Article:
Jonas Salk.
    The women Esteleth (at #18) met in college.
    And now Mr Muruganantham in India.
    Every once-in-a while, some human acts like one.

  32. 32
    cactusren

    HappiestSadist: YES! I’m all for cups where there is access to clean running water. I use them most of the time, but switch to disposable options when I do field work, because I can’t always wash my hands and because clean water has to be saved for drinking. For people who live without the ‘luxury’ of running water, having access to disposable sanitary pads makes a huge difference. If someone wants to campaign for more cup usage, they should do it in the developed world, where it’s a viable option.

    PZ: this story was lovely. I didn’t know where it was going at first, but it turned out to be beautiful.

  33. 33
    Tony! The Queer Shoop

    Day in, day out, I read or hear stories about some of the worst traits of humanity. Whether it’s the passage of draconian laws against homosexuals in Uganda, the latest shit spewing from Pat Buchanan’s mouth, police brutality, gun violence taking the lives of children, or self absorbed mega billionaires expressing their disdain of the poor and working class, the worst of humanity is on display.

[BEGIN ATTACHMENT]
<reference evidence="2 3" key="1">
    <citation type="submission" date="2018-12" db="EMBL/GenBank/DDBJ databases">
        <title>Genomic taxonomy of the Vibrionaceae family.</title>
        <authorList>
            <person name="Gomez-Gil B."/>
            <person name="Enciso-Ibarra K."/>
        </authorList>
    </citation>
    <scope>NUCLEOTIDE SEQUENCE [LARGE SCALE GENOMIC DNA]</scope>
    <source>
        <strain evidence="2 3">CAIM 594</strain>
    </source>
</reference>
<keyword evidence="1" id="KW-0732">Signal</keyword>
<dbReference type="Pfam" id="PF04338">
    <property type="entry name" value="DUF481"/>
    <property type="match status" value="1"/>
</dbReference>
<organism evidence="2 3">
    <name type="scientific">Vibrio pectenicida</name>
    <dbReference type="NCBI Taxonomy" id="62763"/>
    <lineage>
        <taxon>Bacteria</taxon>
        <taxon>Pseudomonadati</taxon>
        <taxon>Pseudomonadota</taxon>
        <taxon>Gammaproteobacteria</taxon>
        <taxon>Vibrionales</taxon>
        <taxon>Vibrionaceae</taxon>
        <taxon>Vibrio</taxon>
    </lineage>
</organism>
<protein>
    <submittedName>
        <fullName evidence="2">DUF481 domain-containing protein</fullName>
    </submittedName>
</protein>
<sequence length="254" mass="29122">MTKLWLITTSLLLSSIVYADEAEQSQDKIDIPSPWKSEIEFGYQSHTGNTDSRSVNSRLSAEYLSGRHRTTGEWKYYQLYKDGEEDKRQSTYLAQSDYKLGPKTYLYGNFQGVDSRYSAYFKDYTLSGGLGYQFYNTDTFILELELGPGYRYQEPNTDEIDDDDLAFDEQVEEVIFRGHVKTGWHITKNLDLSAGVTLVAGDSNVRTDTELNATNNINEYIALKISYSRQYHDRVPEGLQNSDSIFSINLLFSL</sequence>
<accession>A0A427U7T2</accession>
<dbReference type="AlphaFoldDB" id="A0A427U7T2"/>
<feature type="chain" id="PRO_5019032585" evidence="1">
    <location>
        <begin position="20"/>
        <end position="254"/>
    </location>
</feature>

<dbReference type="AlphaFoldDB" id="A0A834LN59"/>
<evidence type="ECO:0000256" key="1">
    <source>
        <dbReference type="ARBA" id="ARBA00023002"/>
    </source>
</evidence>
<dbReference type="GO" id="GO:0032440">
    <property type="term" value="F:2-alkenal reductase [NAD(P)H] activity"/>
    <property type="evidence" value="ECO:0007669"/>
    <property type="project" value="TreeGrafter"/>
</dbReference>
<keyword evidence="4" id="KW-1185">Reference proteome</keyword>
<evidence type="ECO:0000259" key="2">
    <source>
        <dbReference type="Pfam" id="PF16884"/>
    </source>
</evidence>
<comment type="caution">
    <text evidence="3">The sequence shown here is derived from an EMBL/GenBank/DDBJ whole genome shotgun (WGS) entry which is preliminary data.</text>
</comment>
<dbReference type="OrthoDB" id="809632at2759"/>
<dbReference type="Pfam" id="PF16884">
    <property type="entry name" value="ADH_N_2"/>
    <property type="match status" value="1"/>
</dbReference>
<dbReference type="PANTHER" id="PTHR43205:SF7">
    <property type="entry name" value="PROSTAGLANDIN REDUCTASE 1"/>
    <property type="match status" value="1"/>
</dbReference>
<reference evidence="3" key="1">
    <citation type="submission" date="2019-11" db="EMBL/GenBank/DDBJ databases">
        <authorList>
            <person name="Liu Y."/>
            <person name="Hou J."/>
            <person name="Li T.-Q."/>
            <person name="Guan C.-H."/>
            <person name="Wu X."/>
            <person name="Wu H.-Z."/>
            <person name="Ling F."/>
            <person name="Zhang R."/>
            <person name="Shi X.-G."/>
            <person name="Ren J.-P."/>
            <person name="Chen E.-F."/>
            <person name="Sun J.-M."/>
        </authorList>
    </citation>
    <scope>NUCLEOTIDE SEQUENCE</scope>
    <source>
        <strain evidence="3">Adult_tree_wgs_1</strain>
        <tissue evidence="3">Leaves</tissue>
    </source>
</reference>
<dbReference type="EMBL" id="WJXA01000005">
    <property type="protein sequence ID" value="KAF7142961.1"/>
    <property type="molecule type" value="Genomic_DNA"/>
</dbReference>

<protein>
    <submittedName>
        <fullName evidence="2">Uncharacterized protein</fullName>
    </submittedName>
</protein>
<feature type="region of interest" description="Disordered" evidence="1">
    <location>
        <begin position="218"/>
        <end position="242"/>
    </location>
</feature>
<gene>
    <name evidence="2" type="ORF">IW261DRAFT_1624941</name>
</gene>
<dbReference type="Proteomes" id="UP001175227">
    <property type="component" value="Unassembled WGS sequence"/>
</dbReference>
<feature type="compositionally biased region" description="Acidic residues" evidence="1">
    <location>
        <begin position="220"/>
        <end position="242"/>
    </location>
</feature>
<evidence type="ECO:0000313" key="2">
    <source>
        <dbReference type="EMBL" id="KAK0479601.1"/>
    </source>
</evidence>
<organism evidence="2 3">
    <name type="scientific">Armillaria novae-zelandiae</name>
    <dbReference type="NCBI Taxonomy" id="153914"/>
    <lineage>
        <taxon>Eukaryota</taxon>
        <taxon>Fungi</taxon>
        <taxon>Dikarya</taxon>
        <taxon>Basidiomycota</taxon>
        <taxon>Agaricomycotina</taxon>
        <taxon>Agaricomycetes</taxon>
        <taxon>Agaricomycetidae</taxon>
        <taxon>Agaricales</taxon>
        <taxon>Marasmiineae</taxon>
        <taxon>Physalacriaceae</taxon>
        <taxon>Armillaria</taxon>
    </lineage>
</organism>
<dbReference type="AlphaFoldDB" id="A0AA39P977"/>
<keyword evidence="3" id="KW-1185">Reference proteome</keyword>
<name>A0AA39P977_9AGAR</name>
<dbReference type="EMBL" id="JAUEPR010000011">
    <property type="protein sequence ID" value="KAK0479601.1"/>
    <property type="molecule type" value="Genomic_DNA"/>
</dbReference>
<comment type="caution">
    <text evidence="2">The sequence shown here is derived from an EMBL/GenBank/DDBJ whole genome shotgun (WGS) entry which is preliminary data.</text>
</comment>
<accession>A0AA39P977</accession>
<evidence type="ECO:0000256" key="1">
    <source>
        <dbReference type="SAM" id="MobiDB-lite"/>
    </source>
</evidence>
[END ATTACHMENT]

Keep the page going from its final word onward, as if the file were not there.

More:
Every.
    Single.
    Day.

    I can’t express how happy I was to read this story. As others have noted, Arunachalam Muruganantham may have been ignorant about menstrual cycles, but he not only overcame that ignorance through education (YES!), but used that education to create a product that has been of great benefit to women (DOUBLE YES!). Perhaps his dedication is bizarre (I wouldn’t call it perverse), but he is to be commended!

    You may never read this Mr Muruganantham, but I wish to thank you nonetheless.

  34. 34
    Marc Abian

    only then did he realise that periods were monthly

    What the fuck?

    Periods are real?

    Sorry I doubted you, ladies.

  35. 35
    grasshopper

    I have often wondered why descriptive appellations for female reproductive-health products seem to require the use of the word “sanitary” as part of the name.